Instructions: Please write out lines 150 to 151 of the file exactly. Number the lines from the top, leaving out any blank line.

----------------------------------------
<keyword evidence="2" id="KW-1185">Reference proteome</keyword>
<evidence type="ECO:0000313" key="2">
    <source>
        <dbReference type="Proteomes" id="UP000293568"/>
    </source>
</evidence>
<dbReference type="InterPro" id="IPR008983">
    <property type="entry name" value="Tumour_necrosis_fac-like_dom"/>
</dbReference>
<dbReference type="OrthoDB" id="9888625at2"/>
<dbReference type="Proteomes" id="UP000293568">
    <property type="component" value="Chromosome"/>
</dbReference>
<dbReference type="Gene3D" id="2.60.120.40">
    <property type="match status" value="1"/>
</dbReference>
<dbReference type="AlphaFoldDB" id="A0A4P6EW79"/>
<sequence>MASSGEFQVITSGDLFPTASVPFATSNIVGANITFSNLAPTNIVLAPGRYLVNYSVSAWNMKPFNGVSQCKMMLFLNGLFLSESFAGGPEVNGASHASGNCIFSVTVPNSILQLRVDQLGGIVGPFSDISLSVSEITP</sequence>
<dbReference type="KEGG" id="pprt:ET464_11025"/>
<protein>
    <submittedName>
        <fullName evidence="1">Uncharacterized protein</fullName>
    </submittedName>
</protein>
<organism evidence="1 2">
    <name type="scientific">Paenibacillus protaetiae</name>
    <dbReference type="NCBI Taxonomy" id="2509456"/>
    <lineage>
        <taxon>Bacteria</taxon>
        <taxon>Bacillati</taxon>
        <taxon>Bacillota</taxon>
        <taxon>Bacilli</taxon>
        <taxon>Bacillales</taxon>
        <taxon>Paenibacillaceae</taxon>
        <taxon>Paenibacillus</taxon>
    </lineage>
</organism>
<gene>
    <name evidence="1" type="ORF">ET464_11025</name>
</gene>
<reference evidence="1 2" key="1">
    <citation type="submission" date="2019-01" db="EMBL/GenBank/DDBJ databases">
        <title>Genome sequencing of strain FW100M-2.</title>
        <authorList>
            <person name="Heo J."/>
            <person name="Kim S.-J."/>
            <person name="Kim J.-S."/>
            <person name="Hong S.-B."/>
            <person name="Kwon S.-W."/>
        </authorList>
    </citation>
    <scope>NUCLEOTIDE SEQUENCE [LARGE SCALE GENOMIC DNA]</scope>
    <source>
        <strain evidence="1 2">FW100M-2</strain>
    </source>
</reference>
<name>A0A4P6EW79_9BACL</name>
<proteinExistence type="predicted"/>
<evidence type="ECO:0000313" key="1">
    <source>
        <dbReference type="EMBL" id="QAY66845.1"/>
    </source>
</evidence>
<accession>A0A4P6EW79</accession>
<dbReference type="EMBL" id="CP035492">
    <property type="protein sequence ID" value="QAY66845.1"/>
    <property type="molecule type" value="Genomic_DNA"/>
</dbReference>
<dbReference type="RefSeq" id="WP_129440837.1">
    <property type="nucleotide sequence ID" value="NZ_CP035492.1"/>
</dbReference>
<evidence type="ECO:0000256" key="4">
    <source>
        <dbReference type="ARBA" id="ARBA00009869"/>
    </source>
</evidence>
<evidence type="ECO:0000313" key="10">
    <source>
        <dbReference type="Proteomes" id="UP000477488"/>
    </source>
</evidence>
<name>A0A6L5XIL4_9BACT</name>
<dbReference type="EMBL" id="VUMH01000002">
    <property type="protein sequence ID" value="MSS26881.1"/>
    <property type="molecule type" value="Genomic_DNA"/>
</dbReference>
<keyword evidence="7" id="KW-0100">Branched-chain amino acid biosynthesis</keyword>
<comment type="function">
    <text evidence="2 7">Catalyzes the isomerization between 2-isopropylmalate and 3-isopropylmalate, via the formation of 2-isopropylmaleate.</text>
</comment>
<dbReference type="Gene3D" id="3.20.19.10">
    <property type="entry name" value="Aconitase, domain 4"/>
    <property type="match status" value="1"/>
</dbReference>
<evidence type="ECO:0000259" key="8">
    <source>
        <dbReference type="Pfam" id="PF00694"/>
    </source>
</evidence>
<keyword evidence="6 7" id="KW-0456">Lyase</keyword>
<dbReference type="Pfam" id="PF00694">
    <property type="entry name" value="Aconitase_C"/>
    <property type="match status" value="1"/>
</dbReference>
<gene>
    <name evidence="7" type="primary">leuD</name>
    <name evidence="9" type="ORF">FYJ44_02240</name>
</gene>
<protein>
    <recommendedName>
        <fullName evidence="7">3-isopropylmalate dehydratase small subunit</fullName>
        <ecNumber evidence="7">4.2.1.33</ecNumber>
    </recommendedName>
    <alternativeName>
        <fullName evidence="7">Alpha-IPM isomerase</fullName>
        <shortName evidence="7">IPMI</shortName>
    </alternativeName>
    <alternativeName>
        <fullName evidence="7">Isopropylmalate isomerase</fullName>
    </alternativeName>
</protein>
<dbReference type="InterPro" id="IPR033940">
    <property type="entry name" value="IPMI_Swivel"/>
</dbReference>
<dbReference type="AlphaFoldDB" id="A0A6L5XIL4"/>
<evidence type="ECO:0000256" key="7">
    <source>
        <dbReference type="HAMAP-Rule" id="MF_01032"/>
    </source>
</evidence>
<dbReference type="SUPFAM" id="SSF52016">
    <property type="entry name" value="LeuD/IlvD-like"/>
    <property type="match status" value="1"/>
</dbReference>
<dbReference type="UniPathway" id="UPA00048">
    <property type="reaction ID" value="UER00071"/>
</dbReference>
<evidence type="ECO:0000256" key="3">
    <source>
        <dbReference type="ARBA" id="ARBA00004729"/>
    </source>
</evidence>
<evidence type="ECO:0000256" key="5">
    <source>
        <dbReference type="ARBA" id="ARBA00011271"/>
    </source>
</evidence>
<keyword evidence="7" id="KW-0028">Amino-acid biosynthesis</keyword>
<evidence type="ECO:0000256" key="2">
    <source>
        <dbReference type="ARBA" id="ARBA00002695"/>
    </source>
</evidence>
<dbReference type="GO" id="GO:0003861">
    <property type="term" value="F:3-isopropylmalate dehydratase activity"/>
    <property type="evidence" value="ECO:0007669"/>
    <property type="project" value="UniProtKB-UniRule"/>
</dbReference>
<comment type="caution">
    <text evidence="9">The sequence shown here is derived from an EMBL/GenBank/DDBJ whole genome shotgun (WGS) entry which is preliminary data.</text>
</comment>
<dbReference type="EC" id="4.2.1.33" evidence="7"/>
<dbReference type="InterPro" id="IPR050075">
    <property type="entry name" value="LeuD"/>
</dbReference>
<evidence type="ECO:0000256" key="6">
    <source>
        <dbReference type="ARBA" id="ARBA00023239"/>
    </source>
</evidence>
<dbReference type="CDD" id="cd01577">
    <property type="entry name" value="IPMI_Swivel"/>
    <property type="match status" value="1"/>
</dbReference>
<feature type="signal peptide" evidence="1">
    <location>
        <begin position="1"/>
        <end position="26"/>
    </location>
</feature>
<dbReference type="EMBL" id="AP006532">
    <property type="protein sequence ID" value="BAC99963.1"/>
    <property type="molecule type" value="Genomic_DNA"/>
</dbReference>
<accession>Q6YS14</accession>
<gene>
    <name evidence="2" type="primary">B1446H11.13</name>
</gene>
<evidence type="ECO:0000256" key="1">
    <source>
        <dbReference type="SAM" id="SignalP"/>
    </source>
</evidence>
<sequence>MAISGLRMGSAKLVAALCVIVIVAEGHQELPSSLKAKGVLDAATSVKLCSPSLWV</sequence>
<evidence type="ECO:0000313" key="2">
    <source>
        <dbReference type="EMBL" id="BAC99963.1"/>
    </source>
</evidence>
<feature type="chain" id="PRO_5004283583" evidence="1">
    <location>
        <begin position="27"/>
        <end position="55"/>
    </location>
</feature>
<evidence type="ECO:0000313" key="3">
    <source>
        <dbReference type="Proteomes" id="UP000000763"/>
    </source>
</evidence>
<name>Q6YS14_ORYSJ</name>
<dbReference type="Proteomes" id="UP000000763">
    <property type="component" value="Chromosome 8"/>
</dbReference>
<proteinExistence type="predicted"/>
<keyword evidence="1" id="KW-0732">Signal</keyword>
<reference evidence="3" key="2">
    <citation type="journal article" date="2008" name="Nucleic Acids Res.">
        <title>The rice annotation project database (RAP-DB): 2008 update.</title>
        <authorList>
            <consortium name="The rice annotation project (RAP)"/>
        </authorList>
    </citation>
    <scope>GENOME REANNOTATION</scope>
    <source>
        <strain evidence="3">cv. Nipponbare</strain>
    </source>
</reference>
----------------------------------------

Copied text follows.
    <source>
        <dbReference type="ARBA" id="ARBA00002695"/>